Wine tasting and fundraising: a perfect combination!

When I first found out about a wine tasting event for Action on Hearing Loss, I immediately thought this was my kind of event! I don’t claim to be any sort of wine expert, apart from enjoying drinking it, but finally here was a fundraising event that even I could manage.

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My usual experience of wine is buying whatever is on offer at my local supermarket, which is invariably hit and miss! I also liked the fact that this event wouldn’t involve me having to spend months training to run a marathon like my wife or having to climb up Mount Kilimanjaro. All I had to do was turn up, donate and enjoy a fun evening of drinking fine wine with great company. Right up my street!

So last Thursday evening I went along with my wife Joanna to the event in a wine bar in the beautiful, historic Leadenhall Market in the City. When we arrived there were quite a few people there I knew and it seemed a friendly, mixed group. There was also a BSL interpreter there to make it fully accessible for deaf people, and she was brilliant.

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After a welcoming glass of Prosecco, Neil, who was taking us through our wine tasting journey, introduced himself and started to talk to us about the first wine. Over the course of the evening, we tasted lots of white wines from different wine grape varieties, followed by lots of different red wines. He talked us through the history and descriptions of each one and its country of origin.

Thankfully, he told us we were supposed to throw out what was left of each wine in our glass before we moved onto the next one, as it was getting difficult to keep up!

Neil told me afterwards that he had worked in the wine trade for many years and had a real passion for wine, which had taken him to many interesting places around the world. He was involved in fundraising for deaf children through the NDCS but he wanted to fundraise for adults and share his passion and knowledge about wine with other people, while having a fun evening, at the same time. He approached Action on Hearing Loss about his idea of having a fundraising wine tasting event for them, and was delighted that they were really enthusiastic about it too. So that’s how the idea started.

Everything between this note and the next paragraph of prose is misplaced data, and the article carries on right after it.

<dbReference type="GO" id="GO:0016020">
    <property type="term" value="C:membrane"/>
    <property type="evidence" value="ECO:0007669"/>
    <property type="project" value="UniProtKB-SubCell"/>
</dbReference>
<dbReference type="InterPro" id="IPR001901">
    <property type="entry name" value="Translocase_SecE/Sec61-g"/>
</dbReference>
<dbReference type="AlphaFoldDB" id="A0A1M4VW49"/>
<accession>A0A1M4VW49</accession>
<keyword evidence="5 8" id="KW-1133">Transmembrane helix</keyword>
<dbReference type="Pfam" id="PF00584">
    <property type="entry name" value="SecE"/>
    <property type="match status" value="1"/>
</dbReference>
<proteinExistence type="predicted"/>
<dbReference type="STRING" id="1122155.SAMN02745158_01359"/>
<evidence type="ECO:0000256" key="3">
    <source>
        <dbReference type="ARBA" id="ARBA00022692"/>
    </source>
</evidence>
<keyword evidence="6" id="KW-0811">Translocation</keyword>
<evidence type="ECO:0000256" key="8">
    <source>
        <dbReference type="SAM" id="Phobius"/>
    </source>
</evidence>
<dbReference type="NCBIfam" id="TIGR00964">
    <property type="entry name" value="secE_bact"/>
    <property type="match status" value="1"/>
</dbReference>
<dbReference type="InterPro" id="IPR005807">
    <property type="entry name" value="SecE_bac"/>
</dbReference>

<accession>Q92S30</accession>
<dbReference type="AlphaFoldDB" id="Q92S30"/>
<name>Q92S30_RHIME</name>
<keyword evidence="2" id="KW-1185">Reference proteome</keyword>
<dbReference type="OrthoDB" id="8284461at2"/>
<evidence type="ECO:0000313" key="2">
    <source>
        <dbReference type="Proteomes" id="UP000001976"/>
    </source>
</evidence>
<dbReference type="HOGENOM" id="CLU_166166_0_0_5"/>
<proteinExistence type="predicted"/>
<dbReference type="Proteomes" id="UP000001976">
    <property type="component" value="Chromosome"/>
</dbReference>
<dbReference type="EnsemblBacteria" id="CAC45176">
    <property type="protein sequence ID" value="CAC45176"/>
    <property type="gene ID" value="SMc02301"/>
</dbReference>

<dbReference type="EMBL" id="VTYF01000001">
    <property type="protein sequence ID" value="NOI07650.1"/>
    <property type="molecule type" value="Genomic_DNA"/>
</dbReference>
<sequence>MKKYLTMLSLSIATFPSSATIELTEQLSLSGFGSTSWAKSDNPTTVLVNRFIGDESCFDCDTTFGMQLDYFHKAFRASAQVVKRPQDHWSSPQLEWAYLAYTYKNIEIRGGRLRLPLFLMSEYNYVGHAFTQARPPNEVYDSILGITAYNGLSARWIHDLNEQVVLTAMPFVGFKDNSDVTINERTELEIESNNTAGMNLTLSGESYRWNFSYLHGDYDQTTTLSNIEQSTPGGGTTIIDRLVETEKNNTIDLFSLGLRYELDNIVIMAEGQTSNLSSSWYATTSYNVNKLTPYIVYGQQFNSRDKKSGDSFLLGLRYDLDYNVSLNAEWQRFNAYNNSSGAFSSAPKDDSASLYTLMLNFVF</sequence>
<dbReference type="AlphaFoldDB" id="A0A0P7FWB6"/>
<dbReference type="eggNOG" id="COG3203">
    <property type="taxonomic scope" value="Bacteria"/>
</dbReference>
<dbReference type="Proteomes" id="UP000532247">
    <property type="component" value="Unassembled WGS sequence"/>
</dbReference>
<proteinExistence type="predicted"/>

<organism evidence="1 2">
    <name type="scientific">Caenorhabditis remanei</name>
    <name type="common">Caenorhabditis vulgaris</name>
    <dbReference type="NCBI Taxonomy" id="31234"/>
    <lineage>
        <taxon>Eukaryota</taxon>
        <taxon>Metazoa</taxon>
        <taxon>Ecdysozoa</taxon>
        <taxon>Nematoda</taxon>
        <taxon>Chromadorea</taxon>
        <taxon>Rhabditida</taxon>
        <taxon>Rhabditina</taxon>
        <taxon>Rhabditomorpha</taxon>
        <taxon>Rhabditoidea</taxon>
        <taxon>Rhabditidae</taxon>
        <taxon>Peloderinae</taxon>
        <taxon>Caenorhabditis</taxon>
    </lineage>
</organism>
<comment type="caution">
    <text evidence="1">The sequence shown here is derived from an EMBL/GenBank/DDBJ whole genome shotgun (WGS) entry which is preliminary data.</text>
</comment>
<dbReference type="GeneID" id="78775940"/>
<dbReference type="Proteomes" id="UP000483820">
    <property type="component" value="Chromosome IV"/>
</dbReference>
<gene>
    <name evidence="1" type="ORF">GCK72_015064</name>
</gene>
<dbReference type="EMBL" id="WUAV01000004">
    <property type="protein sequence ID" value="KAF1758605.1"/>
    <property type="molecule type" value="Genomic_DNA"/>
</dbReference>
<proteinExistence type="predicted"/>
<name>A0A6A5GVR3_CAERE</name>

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Neil also wanted to bring a group of people together without any barriers to enjoyment. He wanted it to be a fun, fully inclusive event. Anyone can enjoy wine tasting regardless as you don’t need to have your hearing to appreciate the tastes, smells and textures of the different wine varieties. The most important senses you need for it are those of taste and smell.

Many of us were also surprised at how much we enjoyed wines that we had dismissed before, perhaps due to our own prejudices about them or previous bad experiences of them. Neil had chosen the wine selection very well, I thought, and I was amazed to find that I enjoyed tasting most of them.

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I was particularly surprised how much I enjoyed the taste of the German Riesling. I had images of my parents drinking cheap Riesling wine in the 1970s, accompanied by an Abba soundtrack and flared trousers. Very retro! I remember the taste being particularly sweet and cloying, but the Riesling we tasted last week was crisp, dry and very drinkable.

I thought that Neil’s descriptions of the different tastes of the wine were really good too and they showed the complexity and depth of the flavours and colours of the different wines. I have never really got it when a wine expert talks about a wine tasting of damsons, plums or blackberries before but when he described it, I felt I really could start to appreciate the flavours.

I was also surprised to find out that I had enjoyed the Romanian wine, which I thought I would not like at all. Neil said that Romania was one of the biggest wine producing countries in Europe, which I had no idea about, and the wine we tasted was really subtle and pleasant.

It was great to chat to some really nice people in a friendly, relaxed atmosphere that night. Well done to Neil and Maddy from Action on Hearing Loss for putting in the hard work to organise such a great, fun event while raising money for the charity too. I hope there will be more events like this in the future!

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Time to act now on hearing loss

I felt honoured to be invited to the launch of Action on Hearing Loss’s ‘Hearing Matters’ report recently at the House of Commons. It was launched at a cross-party reception for MPs hosted by the MP Lillian Greenwood, a strong supporter of Action on Hearing Loss and advocate of their ‘SubtitleIt!’ campaign.

Lilian Greenwood